The Senate came one vote short Wednesday of approving a proposal to prevent federal law enforcement from obtaining internet browsing information or search history without seeking a warrant.
The bipartisan amendment won a solid majority of the Senate but just shy of the 60 votes needed for adoption. The 59-37 vote to allow such warrantless searches split both parties, with Republicans and Democrats voting for and against.
The amendment’s authors, Democratic Sen. Ron Wyden of Oregon and Republican Sen. Steve Daines of Montana, have long opposed the expansion and renewal of surveillance laws. They say the laws can infringe on people’s rights.
We are talking about the USA Freedom Reauthorization Act of 2020 that would have required authorities to obtain a warrant before gaining access to American internet browsing and search history. AP reported
For those that are unaware, key parts of the Patriot Act – namely the mass surveillance section – is currently unauthorized and needs to be reauthorized by Congress to stay in effect. The current bill under consideration to do that is called the US FREEDOM Reauthorization Act of 2020 and Senate Majority Leader Mitch McConnell has snuck in an amendment that would allow the Federal Bureau of Investigation (FBI) and Department of Justice (DOJ) to seize internet search and browsing history if they claim it is tied to an active investigation. To try and stop this, Senators Wyden and Daines introduced their own amendment that would stop the FBI from being able to get that information without a warrant – as makes sense. That amendment needed 60 votes to pass, and only received 59 Wednesday afternoon.
So here’s not about being Red or Blue it’s about our rights and constitution.
Twenty-seven Republicans and 10 Democrats voted against the amendment.
Under Section 215 of the Act, the government can compel phone companies and internet service providers to turn over such data, if it is deemed vaguely “relevant” to a terrorism or counterespionage case.
Senate Majority Leader Mitch McConnell, R-Ky., encouraged senators to vote against Wyden and Daines’ amendment, saying the legislation was already a “delicate balance.” He warned changing it could mean the underlying provisions won’t be renewed.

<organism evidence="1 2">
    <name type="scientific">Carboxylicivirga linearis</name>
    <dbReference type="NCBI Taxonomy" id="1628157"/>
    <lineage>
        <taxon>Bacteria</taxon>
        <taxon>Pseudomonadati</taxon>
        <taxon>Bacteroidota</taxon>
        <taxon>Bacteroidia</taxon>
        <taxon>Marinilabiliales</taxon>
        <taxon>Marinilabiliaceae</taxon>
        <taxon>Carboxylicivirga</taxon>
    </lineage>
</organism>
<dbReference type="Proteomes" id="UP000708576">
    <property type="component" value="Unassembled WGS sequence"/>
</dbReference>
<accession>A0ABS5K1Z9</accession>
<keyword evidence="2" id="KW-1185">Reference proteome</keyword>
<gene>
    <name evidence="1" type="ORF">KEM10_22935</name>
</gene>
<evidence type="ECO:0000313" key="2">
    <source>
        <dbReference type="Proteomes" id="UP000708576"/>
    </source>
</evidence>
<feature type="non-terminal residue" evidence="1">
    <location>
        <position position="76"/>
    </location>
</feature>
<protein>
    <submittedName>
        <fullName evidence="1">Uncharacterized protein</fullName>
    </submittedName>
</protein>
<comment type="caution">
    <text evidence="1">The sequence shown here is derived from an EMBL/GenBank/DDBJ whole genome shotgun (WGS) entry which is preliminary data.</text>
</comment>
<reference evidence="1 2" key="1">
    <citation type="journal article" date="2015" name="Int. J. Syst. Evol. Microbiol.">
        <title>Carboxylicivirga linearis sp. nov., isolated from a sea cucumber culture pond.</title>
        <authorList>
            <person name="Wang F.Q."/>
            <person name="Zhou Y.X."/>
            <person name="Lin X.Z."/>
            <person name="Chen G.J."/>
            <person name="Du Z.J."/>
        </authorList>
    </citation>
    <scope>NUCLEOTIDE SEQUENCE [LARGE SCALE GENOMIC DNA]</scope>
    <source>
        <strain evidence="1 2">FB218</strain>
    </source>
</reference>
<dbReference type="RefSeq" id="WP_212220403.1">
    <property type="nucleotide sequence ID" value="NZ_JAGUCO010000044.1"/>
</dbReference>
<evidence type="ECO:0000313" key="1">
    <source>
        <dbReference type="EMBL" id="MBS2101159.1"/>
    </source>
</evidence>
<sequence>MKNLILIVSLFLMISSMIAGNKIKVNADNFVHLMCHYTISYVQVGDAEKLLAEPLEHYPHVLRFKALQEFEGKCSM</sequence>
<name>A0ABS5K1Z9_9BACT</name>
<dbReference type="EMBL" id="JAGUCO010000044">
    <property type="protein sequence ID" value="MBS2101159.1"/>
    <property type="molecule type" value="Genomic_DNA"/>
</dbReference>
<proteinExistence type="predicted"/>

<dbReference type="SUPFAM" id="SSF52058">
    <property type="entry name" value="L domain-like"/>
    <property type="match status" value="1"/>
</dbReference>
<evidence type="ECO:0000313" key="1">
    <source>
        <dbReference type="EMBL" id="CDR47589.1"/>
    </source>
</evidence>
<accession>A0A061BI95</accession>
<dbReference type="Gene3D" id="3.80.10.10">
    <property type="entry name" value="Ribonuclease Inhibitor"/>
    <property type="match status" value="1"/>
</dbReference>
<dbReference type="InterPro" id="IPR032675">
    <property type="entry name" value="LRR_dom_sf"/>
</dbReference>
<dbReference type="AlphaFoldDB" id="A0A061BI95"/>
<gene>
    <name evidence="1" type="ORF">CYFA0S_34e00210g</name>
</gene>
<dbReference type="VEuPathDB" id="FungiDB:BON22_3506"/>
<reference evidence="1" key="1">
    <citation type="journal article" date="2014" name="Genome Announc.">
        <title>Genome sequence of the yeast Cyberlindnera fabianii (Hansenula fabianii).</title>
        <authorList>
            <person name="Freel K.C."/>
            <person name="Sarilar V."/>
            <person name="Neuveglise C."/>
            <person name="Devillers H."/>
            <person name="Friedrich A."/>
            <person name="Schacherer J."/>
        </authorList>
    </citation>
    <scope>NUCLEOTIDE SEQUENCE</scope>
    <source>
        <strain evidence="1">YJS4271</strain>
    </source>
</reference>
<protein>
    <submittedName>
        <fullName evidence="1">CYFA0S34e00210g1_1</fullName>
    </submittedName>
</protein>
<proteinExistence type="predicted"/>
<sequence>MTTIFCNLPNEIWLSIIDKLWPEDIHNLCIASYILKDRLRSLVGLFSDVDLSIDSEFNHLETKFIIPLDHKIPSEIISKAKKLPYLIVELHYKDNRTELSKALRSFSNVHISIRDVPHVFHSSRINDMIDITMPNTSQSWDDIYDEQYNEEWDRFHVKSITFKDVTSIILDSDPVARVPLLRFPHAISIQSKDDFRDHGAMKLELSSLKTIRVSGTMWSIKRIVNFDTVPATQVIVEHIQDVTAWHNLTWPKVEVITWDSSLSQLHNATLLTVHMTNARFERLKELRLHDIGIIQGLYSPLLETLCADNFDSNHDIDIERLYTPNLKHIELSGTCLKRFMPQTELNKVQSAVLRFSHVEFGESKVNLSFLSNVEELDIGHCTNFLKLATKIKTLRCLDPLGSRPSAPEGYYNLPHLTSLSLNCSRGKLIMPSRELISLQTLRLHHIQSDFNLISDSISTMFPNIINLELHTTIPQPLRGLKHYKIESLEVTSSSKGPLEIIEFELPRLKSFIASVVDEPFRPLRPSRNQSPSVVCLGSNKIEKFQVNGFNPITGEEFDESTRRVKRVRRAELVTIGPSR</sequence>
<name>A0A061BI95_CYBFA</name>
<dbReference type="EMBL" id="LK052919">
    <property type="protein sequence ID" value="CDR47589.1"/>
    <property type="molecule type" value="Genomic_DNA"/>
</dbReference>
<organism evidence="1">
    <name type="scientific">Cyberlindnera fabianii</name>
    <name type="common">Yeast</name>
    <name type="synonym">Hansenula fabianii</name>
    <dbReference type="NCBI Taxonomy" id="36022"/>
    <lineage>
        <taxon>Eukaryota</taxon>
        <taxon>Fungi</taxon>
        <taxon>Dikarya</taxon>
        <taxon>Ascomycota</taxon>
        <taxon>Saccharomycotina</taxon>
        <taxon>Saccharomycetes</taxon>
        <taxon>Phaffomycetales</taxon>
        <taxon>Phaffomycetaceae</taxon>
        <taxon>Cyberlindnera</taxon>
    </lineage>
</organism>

In a speech on the Senate floor ahead of the vote, Sen. Wyden questioned whether law-abiding Americans should have to “worry about their government looking over their shoulders” at all times of the day.
“The typical American may think to themselves, I’ve got nothing to worry about. I’ve done nothing wrong. The government has no reason to suspect me of anything. Why should I worry?” Wyden said. “Unfortunately, the question is not whether you did anything wrong. The question is whether a government agent believes they have the right to look at your web searches.”
In a statement after the vote, Daines said he would continue pressing for reforms to FISA, saying it is “critical” to the privacy of all Americans.
The final vote on Wyden-Daines Amendment was 59-37. Sixty “ayes” were required for it to pass. Members had to be physically present to vote.
Below is a list of senators, by party, who voted against the reform (and those who didn’t vote at all):
Barrasso, John (R-WY)
Blackburn, Marsha (R-TN)
Blunt, Roy (R-MO)
Boozman, John (R-AR)
Burr, Richard (R-NC)
Capito, Shelley Moore (R-WV)
Collins, Susan M. (R-ME)
Cornyn, John (R-TX)
Cotton, Tom (R-AR)
Fischer, Deb (R-NE)
Graham, Lindsey (R-SC)
Hyde-Smith, Cindy (R-MS)
Inhofe, James M. (R-OK)
Johnson, Ron (R-WI)
Lankford, James (R-OK)
McConnell, Mitch (R-KY)
Perdue, David (R-GA)
Portman, Rob (R-OH)
Roberts, Pat (R-KS)
Romney, Mitt (R-UT)
Rubio, Marco (R-FL)
Shelby, Richard C. (R-AL)
Thune, John (R-SD)
Tillis, Thom (R-NC)
Toomey, Patrick J. (R-PA)
Wicker, Roger F. (R-MS)
Young, Todd (R-IN)
Carper, Thomas R. (D-DE)
Casey, Robert P., Jr. (D-PA)
Feinstein, Dianne (D-CA)
Hassan, Margaret Wood (D-NH)
Jones, Doug (D-AL)
Kaine, Tim (D-VA)
Manchin, Joe, III (D-WV)
Shaheen, Jeanne (D-NH)
Warner, Mark R. (D-VA)
Whitehouse, Sheldon (D-RI)
Four members did not cast votes: Sen. Bernie Sanders (I-VT), Sen. Ben Sasse (R-NE), Sen. Lamar Alexander (R-TN), and Sen. Patty Murray (D-WA).
It’s unclear if McConnell will be able to get the votes for final passage on Thursday. The close outcome on the Wyden and Daines amendment indicates that a majority of the Senate would like to see the House legislation changed to better protect civil liberties.
An aide to Sen. Patty Murray, D-Wash., said after the vote that she would have supported the amendment if she had been present — meaning it would have passed. Murray was in her home state and will be present for Thursday’s vote, said the aide, who declined to be identified and was granted anonymity to share the senator’s thinking.
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Natalie Dagenhardt is an American conservative writer who writes for Right Journalism! Natalie has described herself as a polemicist who likes to “stir up the pot,” and does not “pretend to be impartial or balanced, as broadcasters do,” drawing criticism from the left, and sometimes from the right. As a passionate journalist, she works relentlessly to uncover the corruption happening in Washington. She is a “constitutional conservative”.